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rev12 - STAT1131 Statistics I/25.Nov.2011 Weekly Review 12...

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STAT1131 Statistics I/25.Nov.2011 Weekly Review 12 Last week we introduced the sign test to test the null hypothesis that a population median is equal to a particular value. On Monday I continued to explain how to calculate the p -value for the sign test, and the decision rule is that we reject the null hypothesis whenever the p -value is less than or equal to α . Suppose x is the number of “+” signs, out of n signs. If the alternative is “ > ”, then the larger the value of x , the more likely the alternative is true. The p -value is therefore equal to Pr( X x ), where X B( n, 0 . 5). If the alternative is “ < ”, then the p -value is Pr( X x ). If the alternative is “ ̸ =”, the p -value is equal to the smaller one of 2 × Pr( X x ) and 2 × Pr( X x ). Read Example 18.1 for an illustration. When n is large, we can approximate the binomial distribution by the normal distribution. See Section 18.2. The sign test is a nonparametric analogue to the one-sample t -test. We have another one, which is known as the signed-rank test . That is to say, the signed-rank test also tests the null hypothesis that a population median is equal to a particular value. The idea is to consider not only the sign but also the differences between the data and the hypothesized median. The procedure is as follows. 1. Calculate all differences between the data and the hypothesized median, 2. Rank the differences according to the absolute values. 3. We discard the data that are equal to the hypothesized median. 4. If two or more absolute values of the differences are equal, we assign each one the mean of the ranks which they jointly occupy. 5. Let T + be the sum of the ranks of all positive differences and T - be the sum of the ranks of all negative differences and T = min( T + , T - ). Using the same argument as the sign test above, we can see that 1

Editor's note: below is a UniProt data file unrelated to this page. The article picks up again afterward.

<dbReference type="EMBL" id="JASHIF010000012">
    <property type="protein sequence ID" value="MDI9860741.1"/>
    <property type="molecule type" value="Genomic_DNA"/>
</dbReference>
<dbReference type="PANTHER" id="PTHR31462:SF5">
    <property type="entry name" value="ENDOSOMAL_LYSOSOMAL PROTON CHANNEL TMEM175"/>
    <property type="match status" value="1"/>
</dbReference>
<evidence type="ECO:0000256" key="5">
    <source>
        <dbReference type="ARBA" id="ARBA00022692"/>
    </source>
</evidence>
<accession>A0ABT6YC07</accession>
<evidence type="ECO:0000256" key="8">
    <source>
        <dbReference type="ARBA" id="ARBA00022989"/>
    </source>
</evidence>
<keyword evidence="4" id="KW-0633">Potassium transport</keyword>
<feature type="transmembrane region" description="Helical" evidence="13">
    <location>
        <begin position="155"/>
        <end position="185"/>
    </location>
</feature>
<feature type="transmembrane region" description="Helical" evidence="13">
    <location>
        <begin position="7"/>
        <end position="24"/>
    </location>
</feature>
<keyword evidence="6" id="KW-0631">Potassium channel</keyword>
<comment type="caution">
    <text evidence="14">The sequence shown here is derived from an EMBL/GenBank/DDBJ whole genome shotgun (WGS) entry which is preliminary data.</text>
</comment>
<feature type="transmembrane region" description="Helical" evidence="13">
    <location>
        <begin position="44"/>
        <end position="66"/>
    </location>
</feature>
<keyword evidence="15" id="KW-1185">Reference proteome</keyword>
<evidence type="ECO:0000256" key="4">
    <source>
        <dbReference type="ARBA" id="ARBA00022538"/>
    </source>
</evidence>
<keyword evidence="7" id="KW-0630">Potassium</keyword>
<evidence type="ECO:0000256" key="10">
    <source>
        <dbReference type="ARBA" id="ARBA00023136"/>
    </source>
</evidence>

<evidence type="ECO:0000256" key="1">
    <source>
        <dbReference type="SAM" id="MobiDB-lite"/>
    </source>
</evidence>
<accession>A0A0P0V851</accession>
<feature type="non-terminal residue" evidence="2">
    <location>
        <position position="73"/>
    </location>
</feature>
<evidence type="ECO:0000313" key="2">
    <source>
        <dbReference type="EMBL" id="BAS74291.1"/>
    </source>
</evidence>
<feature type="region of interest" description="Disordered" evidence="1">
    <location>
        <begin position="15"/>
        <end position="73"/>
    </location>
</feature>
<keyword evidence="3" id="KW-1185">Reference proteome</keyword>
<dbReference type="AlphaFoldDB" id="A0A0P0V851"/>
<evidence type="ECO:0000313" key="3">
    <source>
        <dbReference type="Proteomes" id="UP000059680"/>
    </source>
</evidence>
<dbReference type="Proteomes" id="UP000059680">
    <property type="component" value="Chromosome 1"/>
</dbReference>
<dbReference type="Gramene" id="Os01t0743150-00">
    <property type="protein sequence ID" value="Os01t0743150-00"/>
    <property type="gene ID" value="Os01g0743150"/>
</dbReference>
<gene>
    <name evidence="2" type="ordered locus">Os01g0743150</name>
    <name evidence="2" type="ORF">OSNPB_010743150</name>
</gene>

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if the alternative is “ < ”, the smaller the value of T + , the more likely the alternative is true; if the alternative is “ > ”, the smaller the value of T - , the more likely the alternative is true; if the alternative is “ ̸ =”, the smaller the value of T , the more likely the alternative is true. Therefore, what we need to decide is: how small is too small. The answer is: it is too small when it is less than or equal to T 2 α for a one-sided test and T α for a two-sided test.
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